Nobody can understand what the hell a ""Web unit"" is. In the following explanation -
A Web unit conforms to WCAG 2.0 at a given conformance level only if all content provided by that Web unit (including any secondary resources that are rendered as part of the Web unit) conforms at that level.
- what happens if I have a page full of thumbnail images, each with correct alt text as required and each of which links to an image file of a larger version of the picture? Since the image by itself has no HTML or other markup, it's impossible to write an alt text for it. Is this not a ""secondary resource""? If it isn't, does it not then constitute a ""Web unit"" unto itself? Since Web units that are simple image files cannot be made accessible, doesn't WCAG 2 essentially ban freestanding image files?
(We are later told that linking to nonconforming content ""is not prohibited"" - gee, thanks - but only if ""the content itself is [INS: [not] :INS] a Web unit within the set of URIs to which the conformance claim applies."" Hence if my freestanding image is still hosted on my site, I have to make it comply with my conformance claim, which at the very least requires a text equivalent, in turn meaning I have to wrap the image file in HTML. But by the time you the site visitor have selected and loaded that expanded image, you will already have had a chance to read the alt text on the thumbnail image.)
We have revised the guidelines and eliminated the word "Web unit" in favor of "Web page." We have defined "Web page" (see http://www.w3.org/TR/2007/WD-WCAG20-20070517/#webpagedef ):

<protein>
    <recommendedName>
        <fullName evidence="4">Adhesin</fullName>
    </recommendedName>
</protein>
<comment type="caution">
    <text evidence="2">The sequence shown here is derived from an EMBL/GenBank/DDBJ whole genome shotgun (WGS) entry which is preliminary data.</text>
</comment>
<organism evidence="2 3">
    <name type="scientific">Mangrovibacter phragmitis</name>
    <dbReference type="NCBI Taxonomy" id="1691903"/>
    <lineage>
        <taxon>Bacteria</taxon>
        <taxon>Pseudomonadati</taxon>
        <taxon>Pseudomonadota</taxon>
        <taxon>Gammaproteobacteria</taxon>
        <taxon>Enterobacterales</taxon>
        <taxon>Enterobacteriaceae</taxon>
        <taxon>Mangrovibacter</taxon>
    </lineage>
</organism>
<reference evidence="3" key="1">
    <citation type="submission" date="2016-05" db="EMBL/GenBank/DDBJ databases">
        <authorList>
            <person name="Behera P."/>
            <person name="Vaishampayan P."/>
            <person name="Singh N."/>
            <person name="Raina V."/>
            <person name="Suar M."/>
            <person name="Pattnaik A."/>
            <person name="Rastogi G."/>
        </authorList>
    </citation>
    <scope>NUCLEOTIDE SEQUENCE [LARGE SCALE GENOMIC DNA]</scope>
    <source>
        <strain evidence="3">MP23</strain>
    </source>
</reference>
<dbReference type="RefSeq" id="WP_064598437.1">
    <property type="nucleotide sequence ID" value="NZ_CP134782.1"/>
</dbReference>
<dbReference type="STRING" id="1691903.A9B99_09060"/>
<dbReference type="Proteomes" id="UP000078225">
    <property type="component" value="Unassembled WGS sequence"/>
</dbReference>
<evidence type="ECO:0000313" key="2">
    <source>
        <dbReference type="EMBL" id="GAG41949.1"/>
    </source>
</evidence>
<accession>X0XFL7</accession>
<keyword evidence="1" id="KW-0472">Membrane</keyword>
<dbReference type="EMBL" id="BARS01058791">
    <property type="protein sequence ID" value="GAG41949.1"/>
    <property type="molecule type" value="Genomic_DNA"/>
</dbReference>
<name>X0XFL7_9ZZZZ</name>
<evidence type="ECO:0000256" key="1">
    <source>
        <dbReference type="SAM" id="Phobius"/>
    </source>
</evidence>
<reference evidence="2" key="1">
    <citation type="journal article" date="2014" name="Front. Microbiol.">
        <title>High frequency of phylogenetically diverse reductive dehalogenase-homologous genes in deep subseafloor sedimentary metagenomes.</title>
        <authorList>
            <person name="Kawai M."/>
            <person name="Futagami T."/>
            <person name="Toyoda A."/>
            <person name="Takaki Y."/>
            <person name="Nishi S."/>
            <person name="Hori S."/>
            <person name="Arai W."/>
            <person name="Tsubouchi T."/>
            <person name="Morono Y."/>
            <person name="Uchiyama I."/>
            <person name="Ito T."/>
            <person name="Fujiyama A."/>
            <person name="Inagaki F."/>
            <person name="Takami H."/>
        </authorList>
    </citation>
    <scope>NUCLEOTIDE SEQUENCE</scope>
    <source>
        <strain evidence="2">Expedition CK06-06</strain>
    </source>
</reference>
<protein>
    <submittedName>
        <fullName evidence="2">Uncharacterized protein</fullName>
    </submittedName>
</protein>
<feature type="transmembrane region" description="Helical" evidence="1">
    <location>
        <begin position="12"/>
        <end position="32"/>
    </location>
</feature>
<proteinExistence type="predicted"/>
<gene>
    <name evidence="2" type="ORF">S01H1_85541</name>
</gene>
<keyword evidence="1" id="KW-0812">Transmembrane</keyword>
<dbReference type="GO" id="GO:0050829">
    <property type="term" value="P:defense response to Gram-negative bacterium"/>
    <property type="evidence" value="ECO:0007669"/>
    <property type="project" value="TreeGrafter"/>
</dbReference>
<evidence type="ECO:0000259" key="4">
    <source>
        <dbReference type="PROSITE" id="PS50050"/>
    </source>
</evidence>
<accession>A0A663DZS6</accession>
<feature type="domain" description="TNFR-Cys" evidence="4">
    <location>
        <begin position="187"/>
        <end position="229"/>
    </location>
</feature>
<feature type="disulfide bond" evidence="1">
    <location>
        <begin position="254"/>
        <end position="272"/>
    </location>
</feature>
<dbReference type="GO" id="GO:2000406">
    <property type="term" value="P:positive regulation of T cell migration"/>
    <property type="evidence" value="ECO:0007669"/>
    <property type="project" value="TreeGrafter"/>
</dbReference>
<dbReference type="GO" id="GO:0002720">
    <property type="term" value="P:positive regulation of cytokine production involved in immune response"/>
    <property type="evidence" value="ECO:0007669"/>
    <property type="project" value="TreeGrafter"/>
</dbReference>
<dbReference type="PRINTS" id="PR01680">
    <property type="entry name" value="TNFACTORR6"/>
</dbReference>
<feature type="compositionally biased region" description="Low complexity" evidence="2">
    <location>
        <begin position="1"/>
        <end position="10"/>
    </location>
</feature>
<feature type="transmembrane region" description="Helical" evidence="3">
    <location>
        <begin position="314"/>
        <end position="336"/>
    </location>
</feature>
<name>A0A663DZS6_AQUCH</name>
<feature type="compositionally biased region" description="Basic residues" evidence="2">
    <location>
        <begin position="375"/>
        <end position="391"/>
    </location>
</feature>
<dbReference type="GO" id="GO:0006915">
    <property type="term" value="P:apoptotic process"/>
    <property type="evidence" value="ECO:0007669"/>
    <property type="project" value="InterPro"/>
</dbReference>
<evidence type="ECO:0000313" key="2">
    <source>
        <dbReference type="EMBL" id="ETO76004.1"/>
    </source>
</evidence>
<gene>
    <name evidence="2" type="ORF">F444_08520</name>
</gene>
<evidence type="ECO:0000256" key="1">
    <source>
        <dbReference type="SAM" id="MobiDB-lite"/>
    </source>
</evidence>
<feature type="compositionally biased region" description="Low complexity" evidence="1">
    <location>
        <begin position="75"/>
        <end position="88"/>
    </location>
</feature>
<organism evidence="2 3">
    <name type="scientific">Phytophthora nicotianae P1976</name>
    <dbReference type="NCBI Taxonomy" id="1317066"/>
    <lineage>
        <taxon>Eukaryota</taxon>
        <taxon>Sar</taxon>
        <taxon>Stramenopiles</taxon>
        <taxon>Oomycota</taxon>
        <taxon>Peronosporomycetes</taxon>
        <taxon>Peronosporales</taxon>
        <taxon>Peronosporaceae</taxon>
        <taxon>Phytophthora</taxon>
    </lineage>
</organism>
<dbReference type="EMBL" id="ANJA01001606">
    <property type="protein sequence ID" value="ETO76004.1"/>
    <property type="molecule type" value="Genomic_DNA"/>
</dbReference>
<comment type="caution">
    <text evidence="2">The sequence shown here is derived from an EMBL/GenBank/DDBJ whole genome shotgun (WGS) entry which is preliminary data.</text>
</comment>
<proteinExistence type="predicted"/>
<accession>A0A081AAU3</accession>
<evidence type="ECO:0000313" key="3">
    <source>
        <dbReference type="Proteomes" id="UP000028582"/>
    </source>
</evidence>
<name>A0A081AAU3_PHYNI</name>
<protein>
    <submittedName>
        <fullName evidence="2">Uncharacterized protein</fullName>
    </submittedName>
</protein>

a resource that is referenced by a URI and is not embedded in another resource, plus any other resources that are used in the rendering or intended to be rendered together with it
Note: Although any "other resources" would be rendered together with the primary resource, they would not necessarily be rendered simultaneously with each other.
Example 1: When you enter http://shopping.example.com/ in your browser you enter a movie-like interactive shopping environment where you visually move about a store dragging products off of the shelves around you into a visual shopping cart in front of you. Clicking on a product causes it to be demonstrated with a specification sheet floating alongside.
Example 2: A Web resource including all embedded images and media.
Example 4: A customizable portal site, where users can choose content to display from a set of different content modules.
In the situation that you describe, the freestanding images would constitute separate Web pages and would need to conform to WCAG or not be included in a claim. Putting it in an HTML page would be an easy way to make it accessible if that was desired.